Pointless. If our own technological civilisation is anything to go by, any radiowaves broadcast into space is a brief aberation, as more sophisticated communication becomes more efficient, lower power and increasingly inward angled.

      Unless they are specifically beaming something very powerful in our direction and have been doing it for million years, we just wont see it.

      Has anyone done the math on if it's even possible for typical terrestrial radio transmissions to be detectable above background noise a
  • by lennier1 (264730) on Sunday May 15, 2011 @03:55PM (#36135328)

    They'll intercept transmissions of our reality TV shows, decide that something like that can't be allowed to pollute the universe and then proceed to nuke the whole planet from orbit.

  • by belthize (990217) on Sunday May 15, 2011 @04:00PM (#36135348)

    Not sure why the author felt it was necessary to repeatedly reference 'a radio telescope in rural West Virginia' without giving an
    actual link or reference to the GBT instead of yet another self referential physorg link.

    The Green Bank Telescope GBT (http://www.gb.nrao.edu/) is a very impressive instrument just from an engineering stand point.
    If you're even in the area it's well worth visiting though it is a bit off the beaten path.

    With it's spectrometer (http://www.gb.nrao.edu/gbsapp/) it's also a good instrument for interstellar medium (ISM) biochemistry surveys. That may be a more fruitful area of study unless of course somebody does pick up the Ff99x22dddlw race's version of an Olympic broadcast.

  • Damn! Alien sweeps week was last week. Nothing on but reruns now.

  • No alien life would intentionally broadcast it's planets location. They and we will send unmanned probes to interesting places for research. And then we would find a way to leverage the nature of the natural phenomenon to embed a signal. It's not inconceivable that someday we might be able to modulate a sun to transmit a signal on it's light. The place to look for signals is where you would be interested in looking anyway.

    • by PPH (736903)

      No alien life would intentionally broadcast it's planets location.

      No iPhones there?

      Yet.

    • by peragrin (659227)

      you do realize there is a 30 light year sphere around earth of radio signals which point right back at us.

      • by Henriok (6762)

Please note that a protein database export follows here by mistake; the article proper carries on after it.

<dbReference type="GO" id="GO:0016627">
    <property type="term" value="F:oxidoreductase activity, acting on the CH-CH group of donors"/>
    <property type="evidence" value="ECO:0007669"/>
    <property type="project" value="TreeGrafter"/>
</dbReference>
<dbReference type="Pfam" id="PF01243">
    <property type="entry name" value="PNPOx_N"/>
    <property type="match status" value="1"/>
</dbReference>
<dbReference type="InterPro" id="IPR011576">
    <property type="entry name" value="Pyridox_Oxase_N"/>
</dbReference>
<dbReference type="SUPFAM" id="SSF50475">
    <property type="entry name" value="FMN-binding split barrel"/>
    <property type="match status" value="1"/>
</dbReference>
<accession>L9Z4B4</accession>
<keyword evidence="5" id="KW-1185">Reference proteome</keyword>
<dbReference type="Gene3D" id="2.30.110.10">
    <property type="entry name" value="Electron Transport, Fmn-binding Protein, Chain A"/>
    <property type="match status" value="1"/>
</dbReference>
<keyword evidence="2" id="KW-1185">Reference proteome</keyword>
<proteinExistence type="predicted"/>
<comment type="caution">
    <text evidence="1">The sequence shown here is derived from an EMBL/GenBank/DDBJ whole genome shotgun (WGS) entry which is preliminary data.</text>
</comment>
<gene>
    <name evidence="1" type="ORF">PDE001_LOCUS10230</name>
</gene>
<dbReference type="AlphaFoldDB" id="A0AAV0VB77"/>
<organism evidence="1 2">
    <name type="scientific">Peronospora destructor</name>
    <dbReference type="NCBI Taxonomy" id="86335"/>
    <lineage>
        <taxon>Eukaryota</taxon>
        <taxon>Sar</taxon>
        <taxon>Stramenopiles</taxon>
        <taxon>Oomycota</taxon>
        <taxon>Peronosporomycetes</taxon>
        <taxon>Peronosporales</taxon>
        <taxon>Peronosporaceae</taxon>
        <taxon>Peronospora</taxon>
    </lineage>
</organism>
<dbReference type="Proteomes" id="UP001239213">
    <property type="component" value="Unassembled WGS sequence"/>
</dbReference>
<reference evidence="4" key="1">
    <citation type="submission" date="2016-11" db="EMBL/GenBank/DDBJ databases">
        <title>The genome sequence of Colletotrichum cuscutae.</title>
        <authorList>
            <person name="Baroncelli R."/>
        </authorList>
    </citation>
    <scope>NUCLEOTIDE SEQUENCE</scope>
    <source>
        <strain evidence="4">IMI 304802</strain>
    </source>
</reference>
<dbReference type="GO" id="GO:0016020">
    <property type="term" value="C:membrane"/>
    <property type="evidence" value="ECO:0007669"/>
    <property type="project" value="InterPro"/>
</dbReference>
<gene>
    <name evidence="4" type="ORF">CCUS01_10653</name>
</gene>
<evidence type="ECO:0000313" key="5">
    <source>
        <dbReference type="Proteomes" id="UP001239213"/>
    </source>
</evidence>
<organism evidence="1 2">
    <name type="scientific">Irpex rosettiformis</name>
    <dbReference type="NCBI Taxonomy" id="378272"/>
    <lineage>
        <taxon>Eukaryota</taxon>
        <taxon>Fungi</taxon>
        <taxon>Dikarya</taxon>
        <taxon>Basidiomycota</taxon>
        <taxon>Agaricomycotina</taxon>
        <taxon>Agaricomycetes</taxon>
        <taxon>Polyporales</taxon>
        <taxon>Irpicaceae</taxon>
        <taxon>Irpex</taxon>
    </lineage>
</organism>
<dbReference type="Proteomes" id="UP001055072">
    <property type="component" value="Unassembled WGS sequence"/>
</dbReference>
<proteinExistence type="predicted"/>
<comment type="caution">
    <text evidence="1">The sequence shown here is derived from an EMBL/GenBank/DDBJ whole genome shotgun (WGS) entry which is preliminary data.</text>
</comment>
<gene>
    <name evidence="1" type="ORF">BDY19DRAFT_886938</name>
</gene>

30 years? I do believe that radio communications are older than 30 years. Try about 100 years.
        • by peragrin (659227)

          It took until the 1930's for radio transmissions of decent power. More modern transmissions are digital and more directed. Our radio shell will be actually getting smaller.

          • by rubycodez (864176)
            We still have many one to three megawatt HF transmitters which are not going away any time soon
  • Hopefully, we hear "We are here, we are here we are HERE."

    Not "Boil that dust-speck, boil that dust-speck, BOIL!"

  • News from Seti@Home (Score:4, Informative)

    by ah42 (109096) on Sunday May 15, 2011 @05:02PM (#36135664)

    From the relevant thread [berkeley.edu] over at Seti@Home:

    "Grad student Andrew Siemion reports that new modifications to a data recorder at Green Bank that we need for our Kepler SETI observations are now complete, thanks to a huge amount of help from Paul Demorest, a former grad student and one of initial authors of AstroPulse. Our first hour of test time is scheduled for this Saturday, 17:30 EDT. We'll be observing with 450 seconds per target on 90 Kepler field stars with interesting planet candidates (~habitable zone, ~Earth size, ~Earth period, ~several planets), then do a raster scan of the entire Kepler field. " - Eric Korpela

  • How far away are these planets I wonder? What would they see (assuming there's life there) if they did a similar experiment and pointed a radio telescope at us - based on previous comments if they are more that 100 light years away (I assume they are) they would get nothing!
  • Earth-like planets? Carbonists! Discrimination! Unfair!
  • I, of course, submitted a direct link to the Berkeley press release [berkeley.edu] but apparently the Slashdot editors decided the one that was most wrong was the one to pick. First, SETI isn't a project, it's a field of study conducted by a lot of institutions. Nobody would talk about "the Physics Project started 2100 years ago by Pythagoras" when describing a particle accelerator.

    This project in particular, is conducted by the Berkeley SETI group [berkeley.edu] which is known for their SETI@home project [berkeley.edu], Astropulse search for radio [berkeley.edu]

  • Maybe I am not fully understanding how SETI works, even though I use the home client, but this has always really caught me as strange. Lets say an alien world is actually broadcasting. Not only would they have to be broadcasting at the exact time we are looking for them (or rather, how ever many lightyears ago relevant to the star's distance), but the planet would have to be in view of the earth at the time, their transmisions would have to be able to penetrate both their atmosphere and ours, and they would

  • Is this telescope even capable of detecting Earth-type leaky RF signals at such a great distance?

    And if it's not, isn't this like cupping your ear and hoping to hear conversations in China?